I wonder how it must have seemed from their perspective. I mean, I was essentially acting like a teenager, rejecting their help and wanting them out of my life and insisting I could do it all on my own. At least, acting like teenagers Twilight has read and heard about. She didn’t have a lot of direct experience with teenagers when she was one, and my own interactions with them haven’t exactly been in a manner that would promote my understanding of their home life and familial relationships.

Twilight had never been a rebellious teenager. She had been a neurotic, study-obsessed, anti-social mess, but never rebellious. Shining Armor had a bit of rebellion in him, but he was also desperate to get into the Guard, so he had a lot of discipline to go along with it. Did they even know how to deal with somepony like that? I don’t know.

Maybe I am a rebellious teenager. Or was. Maybe I was growing up very fast and very strangely. It wouldn’t surprise me. I changed a lot in those first few weeks.

Well, no matter what I was or am, I was not a good replacement for their daughter. They knew something was wrong, they knew I wasn’t admitting it. They knew that they were never going to get any answers from me. Which is why they called in Shining Armor and Cadance, which is what eventually led directly to the predicament I’m in right now.

I didn’t know that was what they were doing at the time, of course. I was too busy venting my frustrations on terrified library clerks who were trying to keep up with the demands of a rapid-teleporting favored student of Celestia’s while she looked up the most obscure volumes on possession, mental illness and shapeshifters they had. I didn’t find anything I didn’t already know, but that was okay. I was determined to keep up the research until I did find something that explained my existence.

I was also looking forward to that night, and crossing one of the items off of Spike’s list. I didn’t know a lot of things then. I didn’t know who I would meet at that club. I didn’t know where that would lead me. I didn’t know what I would do that night. If I had… I probably would have gone ahead with it anyway. I have my regrets, and big ones, but I have learned so much.

Well, for the moment it can suffice to say that I was about to get myself into a lot of trouble. But the sun’s going to be up soon and I can’t be sure that trick at the docks is going to throw them off enough. I’ll be back after sunset, if I’m not caught. Wish me luck.


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And here we are again. You know I’ve always loved the nights up here. The air is… clearer than it is down the mountain. At least, for the purposes of looking at the stars. Actually, I should say that Twilight has always loved the nights up here. It’s accurate to say that I do too, but it’s for entirely different reasons.

Today wasn’t a good day, but it wasn’t a bad one either. The good bits were very good, and the bad bits… well, things went about as I expected them to. They bought my balloon trick, thankfully, but the fact that it was a ruse was well known by the time I woke up. Yes, I’m sleeping through the day so we can have these meetings at night. I suppose I could come during the daylight hours, but, honestly, why take the chance? The night is so much easier to hide in, and I need to hide now. And the stars are so very beautiful up here.

Sorry, rambling a bit. I’ve been thinking about what I’ve told you so far, what I want to get out of this whole thing. I can’t say I expect your help. Or, not much of it at least. Is it truly just for myself? To grasp at what pale catharsis can come of sharing my tale with another?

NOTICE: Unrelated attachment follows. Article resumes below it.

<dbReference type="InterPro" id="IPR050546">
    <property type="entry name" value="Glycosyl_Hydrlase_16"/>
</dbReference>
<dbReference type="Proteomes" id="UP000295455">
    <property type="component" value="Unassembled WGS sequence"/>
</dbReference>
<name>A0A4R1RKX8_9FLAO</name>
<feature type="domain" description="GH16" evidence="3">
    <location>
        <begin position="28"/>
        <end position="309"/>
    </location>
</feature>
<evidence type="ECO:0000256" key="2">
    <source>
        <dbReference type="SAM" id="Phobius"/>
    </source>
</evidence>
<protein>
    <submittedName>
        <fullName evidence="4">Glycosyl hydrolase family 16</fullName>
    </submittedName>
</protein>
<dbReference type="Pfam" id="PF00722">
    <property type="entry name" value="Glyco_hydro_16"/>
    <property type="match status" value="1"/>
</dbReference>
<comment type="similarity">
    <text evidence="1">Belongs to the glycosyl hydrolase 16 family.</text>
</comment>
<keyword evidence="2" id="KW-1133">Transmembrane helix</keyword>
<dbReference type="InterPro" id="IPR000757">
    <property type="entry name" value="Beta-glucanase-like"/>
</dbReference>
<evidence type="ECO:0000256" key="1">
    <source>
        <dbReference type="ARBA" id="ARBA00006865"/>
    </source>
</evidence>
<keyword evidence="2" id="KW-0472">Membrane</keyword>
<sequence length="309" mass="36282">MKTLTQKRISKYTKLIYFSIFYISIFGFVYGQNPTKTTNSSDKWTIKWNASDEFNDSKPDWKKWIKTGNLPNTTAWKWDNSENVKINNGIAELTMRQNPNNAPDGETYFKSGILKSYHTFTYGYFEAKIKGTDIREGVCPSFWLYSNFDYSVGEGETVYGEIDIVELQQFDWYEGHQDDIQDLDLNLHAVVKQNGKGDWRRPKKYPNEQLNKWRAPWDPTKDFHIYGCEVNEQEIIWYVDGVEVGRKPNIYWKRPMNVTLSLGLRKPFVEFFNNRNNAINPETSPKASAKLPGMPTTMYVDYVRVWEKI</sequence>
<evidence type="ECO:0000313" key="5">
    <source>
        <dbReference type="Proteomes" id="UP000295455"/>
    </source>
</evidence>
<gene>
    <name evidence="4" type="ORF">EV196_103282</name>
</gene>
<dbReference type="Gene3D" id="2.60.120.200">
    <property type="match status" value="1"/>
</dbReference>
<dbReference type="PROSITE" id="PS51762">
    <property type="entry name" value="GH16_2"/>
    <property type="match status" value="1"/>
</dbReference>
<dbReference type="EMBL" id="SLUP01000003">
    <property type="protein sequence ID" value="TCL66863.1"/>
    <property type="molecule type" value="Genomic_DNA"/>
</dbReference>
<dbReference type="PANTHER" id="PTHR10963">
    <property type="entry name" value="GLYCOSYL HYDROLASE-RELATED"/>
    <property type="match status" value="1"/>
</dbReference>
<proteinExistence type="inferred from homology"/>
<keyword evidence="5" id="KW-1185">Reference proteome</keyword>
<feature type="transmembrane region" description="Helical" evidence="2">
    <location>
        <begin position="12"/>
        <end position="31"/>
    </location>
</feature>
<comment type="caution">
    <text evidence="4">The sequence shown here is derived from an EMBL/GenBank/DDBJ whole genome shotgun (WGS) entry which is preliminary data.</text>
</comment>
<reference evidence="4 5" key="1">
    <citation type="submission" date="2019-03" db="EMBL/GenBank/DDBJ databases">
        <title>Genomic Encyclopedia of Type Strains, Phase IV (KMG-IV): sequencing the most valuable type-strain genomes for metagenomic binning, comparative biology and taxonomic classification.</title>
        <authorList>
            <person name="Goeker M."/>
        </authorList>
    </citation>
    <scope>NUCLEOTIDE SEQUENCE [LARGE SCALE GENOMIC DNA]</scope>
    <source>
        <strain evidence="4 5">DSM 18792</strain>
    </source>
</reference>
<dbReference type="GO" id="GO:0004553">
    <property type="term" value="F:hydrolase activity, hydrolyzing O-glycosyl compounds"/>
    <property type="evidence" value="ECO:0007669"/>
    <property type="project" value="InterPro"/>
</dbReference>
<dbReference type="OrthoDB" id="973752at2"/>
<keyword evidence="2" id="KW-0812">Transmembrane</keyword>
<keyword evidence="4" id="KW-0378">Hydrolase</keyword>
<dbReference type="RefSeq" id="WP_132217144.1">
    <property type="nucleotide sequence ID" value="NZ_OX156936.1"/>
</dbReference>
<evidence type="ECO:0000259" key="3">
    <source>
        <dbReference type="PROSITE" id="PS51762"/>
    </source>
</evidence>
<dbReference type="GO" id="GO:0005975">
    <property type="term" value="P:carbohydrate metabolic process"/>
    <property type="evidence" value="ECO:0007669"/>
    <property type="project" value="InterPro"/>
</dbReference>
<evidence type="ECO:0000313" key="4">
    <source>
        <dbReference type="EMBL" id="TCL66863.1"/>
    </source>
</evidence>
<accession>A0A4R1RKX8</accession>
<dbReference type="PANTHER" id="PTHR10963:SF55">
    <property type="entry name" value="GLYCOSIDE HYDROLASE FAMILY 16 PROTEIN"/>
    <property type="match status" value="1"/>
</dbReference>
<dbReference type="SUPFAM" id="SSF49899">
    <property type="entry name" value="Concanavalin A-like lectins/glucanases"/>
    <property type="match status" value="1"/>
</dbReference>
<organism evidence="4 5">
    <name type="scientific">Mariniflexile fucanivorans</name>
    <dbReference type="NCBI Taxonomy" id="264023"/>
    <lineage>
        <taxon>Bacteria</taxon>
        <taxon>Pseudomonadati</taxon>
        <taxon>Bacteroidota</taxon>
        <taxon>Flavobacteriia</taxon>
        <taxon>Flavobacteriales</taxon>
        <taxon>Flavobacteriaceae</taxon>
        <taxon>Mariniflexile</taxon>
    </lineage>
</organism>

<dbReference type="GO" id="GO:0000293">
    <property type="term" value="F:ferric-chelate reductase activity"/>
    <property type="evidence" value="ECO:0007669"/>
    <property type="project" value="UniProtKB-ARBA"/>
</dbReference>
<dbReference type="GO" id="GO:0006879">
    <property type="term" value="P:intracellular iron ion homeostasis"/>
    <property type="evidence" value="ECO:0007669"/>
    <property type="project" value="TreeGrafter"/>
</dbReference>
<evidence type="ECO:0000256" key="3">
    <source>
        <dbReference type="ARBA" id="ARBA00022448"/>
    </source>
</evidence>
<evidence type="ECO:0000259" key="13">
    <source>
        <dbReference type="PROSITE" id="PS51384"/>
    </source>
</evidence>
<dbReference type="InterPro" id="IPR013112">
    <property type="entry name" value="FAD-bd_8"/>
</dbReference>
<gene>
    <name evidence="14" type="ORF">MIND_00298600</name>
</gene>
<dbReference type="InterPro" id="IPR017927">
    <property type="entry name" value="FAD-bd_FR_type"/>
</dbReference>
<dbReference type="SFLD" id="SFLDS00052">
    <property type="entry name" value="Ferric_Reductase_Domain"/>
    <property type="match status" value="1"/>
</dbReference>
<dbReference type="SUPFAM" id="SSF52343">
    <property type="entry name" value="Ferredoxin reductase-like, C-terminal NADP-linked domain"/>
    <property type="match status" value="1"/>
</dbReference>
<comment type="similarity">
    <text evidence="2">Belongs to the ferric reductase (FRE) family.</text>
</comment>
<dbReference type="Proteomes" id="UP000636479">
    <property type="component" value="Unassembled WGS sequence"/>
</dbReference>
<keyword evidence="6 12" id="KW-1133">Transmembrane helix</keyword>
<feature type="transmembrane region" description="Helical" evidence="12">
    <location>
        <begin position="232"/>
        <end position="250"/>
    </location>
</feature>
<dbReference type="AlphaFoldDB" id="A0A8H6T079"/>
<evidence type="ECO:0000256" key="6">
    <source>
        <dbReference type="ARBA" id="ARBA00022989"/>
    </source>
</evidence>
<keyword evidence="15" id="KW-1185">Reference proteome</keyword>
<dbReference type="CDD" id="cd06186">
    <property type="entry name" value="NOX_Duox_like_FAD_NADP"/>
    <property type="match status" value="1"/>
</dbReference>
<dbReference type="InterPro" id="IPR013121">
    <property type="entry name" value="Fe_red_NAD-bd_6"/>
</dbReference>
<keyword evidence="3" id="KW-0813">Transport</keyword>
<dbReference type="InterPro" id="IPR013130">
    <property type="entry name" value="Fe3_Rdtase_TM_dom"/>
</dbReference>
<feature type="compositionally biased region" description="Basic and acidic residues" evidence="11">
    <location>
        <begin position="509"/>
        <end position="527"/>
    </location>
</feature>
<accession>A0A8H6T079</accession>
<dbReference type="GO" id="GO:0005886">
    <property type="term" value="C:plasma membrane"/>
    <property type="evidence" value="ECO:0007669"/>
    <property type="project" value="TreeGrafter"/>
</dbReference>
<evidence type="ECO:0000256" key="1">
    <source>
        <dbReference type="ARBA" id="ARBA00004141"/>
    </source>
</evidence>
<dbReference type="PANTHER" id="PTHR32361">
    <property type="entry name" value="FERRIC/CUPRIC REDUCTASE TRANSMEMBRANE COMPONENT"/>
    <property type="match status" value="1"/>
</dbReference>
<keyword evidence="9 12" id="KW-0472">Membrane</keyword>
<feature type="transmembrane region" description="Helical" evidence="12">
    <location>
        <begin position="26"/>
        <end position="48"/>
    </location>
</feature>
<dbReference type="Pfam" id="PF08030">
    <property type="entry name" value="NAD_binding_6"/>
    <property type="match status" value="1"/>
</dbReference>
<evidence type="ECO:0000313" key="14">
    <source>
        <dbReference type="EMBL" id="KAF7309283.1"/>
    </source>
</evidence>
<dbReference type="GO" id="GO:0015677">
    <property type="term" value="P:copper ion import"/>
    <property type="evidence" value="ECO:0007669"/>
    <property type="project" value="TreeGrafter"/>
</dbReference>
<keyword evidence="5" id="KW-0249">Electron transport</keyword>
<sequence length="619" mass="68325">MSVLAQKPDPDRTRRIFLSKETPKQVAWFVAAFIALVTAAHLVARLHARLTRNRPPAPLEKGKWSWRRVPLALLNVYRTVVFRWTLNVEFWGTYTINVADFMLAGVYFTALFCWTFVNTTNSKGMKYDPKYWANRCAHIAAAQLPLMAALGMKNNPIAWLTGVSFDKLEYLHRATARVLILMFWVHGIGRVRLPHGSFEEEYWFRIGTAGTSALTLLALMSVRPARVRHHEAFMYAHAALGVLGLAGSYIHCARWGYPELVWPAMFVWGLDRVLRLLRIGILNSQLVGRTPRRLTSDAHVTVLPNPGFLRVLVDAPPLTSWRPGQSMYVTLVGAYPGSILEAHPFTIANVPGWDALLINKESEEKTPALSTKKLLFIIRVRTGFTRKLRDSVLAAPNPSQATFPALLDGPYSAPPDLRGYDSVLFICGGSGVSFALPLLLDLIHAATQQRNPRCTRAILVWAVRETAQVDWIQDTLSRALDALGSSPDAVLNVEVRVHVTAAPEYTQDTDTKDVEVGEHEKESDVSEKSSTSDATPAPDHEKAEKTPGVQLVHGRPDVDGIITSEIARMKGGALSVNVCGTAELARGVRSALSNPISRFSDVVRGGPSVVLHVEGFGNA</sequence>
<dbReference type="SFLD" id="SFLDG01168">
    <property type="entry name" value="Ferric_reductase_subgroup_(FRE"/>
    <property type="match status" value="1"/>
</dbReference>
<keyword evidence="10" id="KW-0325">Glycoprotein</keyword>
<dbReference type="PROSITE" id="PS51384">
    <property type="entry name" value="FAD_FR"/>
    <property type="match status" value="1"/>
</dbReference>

I think it is. I think my reasons for doing this are as shallow and empty as they can get. A distraction to keep me from doing the things I swore I would do. Yet… I am not certain. I know that there is a possibility that there could be more to this, that this isn’t some venal impulse, but an act of meaning. I’m very big on acts of meaning right now.

I don’t know. Is this the hoof of destiny guiding me, or just my own desire for dramatics?

What is this impulse that we ponies have to share things? I don’t mean things like food and water and space, that’s just reasonable behaviour. I mean things like what I’m telling you. Stories about our life. Rambling, boring, tangential… no. I was going to say ‘meaningless’, but I know that it isn’t. Not to me. That’s the answer, then. So simple, and all I had to do was voice the question in order to come to it.

If only everything was that easy.

...Not as profound as you were looking for, huh? I’d apologize, but I don’t think it matters. I’ve been thinking about these things for a while, running them in circles through my head. Nopony to talk to about them, nopony to care.

Damn, I’m getting maudlin. I was going to tell you about the good parts of the day. Well, after I woke up and did a bit of my usual scouting, I discovered a bunch of my targets all gathered together and hunkered down in a bunker under one of the antique shops in the Sidesaddle Market. Seems they hadn’t gotten the memo that the balloon thing was fake, lowered their defenses just enough.

Let me tell you, that adds a certain spring to my step. It’s some forward motion, a bit more of my purpose fulfilled. I am practically walking on moonbeams.

On the downside, the next group isn’t going to be as obvious. Too bad, but I can put in the effort. I don’t mind. It’s dodging the damn Guard all the time that is torquing me off. I need to come up with a permanent solution for that. I’d ask you for advice, but… yeah.

In any case, I’m going to continue my story. I believe we left off after my disastrous meeting with Twilight’s parents.